Sanitizing addresses of your Android NDK application.

Tue 17 September 2019
By Bram

In my attempt to squash all bugs, I ran my Android app with clang's address sanitizer. Because the steps are not trivial, I thought I would documents the process here.

This recipe makes some assumptions, though:

  • I'm on Linux.
  • I use AndroidStudio with CMake.
  • I run on the Android emulator. (A real device shouldn't be much different.)

First, we need to pass the -fsanitize=address flag to both the compiler and the linker. To compile your C/C++ code with this flag, use this in your CMakefile

target_compile_options(foo PRIVATE

And to link, add "-fsanitize=address" to your target_link_libraries.

Ok, now your shared-object has been built with the address sanitizer. But if you try to run it, you will see: dlopen failed: library "" not found.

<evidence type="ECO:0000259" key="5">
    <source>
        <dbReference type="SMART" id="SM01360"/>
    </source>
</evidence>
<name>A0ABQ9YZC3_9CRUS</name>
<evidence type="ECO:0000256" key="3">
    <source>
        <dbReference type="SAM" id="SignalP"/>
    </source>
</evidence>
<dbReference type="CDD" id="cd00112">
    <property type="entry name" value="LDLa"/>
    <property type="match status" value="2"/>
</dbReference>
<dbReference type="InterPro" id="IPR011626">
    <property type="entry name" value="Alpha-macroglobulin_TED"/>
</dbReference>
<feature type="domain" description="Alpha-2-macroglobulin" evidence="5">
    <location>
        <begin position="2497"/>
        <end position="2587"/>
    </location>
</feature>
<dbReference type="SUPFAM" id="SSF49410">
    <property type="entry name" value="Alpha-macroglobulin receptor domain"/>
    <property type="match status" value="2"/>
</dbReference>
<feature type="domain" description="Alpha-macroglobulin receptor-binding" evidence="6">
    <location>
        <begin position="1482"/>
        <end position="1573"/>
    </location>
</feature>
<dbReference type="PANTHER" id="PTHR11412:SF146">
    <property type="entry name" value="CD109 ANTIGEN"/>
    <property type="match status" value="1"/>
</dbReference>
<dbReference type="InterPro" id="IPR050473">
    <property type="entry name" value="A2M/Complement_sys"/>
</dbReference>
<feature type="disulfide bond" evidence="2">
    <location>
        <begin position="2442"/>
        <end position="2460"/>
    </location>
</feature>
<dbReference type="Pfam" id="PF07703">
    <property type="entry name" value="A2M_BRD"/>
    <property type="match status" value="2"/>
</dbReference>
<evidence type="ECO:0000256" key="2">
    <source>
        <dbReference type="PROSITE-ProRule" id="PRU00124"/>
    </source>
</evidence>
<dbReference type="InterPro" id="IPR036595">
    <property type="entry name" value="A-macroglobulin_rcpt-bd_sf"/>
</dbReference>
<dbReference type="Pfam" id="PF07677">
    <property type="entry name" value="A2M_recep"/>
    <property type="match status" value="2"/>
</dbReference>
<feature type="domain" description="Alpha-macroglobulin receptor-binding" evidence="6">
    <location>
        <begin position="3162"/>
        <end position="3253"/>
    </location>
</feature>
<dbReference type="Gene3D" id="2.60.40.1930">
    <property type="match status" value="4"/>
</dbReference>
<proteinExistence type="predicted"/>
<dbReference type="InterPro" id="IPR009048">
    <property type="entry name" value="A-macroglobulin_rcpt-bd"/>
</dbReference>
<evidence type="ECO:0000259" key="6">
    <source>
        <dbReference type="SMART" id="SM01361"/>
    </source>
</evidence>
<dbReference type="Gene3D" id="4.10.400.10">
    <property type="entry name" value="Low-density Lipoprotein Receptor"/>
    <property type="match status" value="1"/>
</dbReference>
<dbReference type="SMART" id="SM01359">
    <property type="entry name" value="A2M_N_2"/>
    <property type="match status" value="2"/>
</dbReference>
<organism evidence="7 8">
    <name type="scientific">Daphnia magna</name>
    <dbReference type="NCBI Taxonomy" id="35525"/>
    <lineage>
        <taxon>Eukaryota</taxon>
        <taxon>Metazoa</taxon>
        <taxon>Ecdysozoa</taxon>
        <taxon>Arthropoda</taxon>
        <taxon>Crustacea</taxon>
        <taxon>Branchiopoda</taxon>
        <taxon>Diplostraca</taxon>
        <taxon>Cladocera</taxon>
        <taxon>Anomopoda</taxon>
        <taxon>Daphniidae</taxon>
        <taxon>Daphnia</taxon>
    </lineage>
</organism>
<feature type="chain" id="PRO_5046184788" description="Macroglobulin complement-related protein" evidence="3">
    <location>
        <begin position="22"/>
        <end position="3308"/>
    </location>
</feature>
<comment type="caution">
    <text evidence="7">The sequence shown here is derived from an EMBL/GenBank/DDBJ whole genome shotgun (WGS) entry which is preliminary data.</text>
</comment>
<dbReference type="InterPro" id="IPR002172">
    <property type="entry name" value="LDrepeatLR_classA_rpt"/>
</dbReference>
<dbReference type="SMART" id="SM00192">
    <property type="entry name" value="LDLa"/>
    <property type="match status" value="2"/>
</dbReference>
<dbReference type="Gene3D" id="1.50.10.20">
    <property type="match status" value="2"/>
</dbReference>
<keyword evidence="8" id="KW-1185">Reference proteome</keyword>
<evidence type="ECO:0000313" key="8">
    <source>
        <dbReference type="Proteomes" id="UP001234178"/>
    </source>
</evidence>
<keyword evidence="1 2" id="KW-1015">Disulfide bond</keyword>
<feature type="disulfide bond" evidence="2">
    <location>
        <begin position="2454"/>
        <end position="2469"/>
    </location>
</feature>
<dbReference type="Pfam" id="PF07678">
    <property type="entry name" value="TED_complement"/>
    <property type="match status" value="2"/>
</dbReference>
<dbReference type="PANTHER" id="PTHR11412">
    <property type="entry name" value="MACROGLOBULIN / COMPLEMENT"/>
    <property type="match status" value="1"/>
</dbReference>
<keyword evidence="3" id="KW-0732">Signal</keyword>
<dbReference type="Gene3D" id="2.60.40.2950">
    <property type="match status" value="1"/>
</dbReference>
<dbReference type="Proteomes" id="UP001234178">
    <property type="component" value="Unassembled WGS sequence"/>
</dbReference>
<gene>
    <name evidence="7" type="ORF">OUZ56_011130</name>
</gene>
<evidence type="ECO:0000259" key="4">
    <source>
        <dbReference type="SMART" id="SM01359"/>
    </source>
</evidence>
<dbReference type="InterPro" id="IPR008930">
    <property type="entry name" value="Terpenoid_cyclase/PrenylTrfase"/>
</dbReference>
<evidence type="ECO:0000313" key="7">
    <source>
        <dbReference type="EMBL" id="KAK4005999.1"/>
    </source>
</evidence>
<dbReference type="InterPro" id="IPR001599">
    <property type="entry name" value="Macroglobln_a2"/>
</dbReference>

Luckily, the Android NDK comes with the correct libraries, you just need to package them with your build. First locate where this library is on your system, doing:

$ locate

You simply need to copy this alongside your own shared object file, as generated by cmake. In my case, it goes in: ./app/build/intermediates/cmake/debug/obj/x86/

If you now build and run your app on the emulator, your addresses will get sanitized. In my first run, it found a free() of a pointer that was never malloc()-ed in the Google Play Games SDK.

Note that if you want to do this on a ARM device, you would need and on a 64-bit ARM device, look for instead.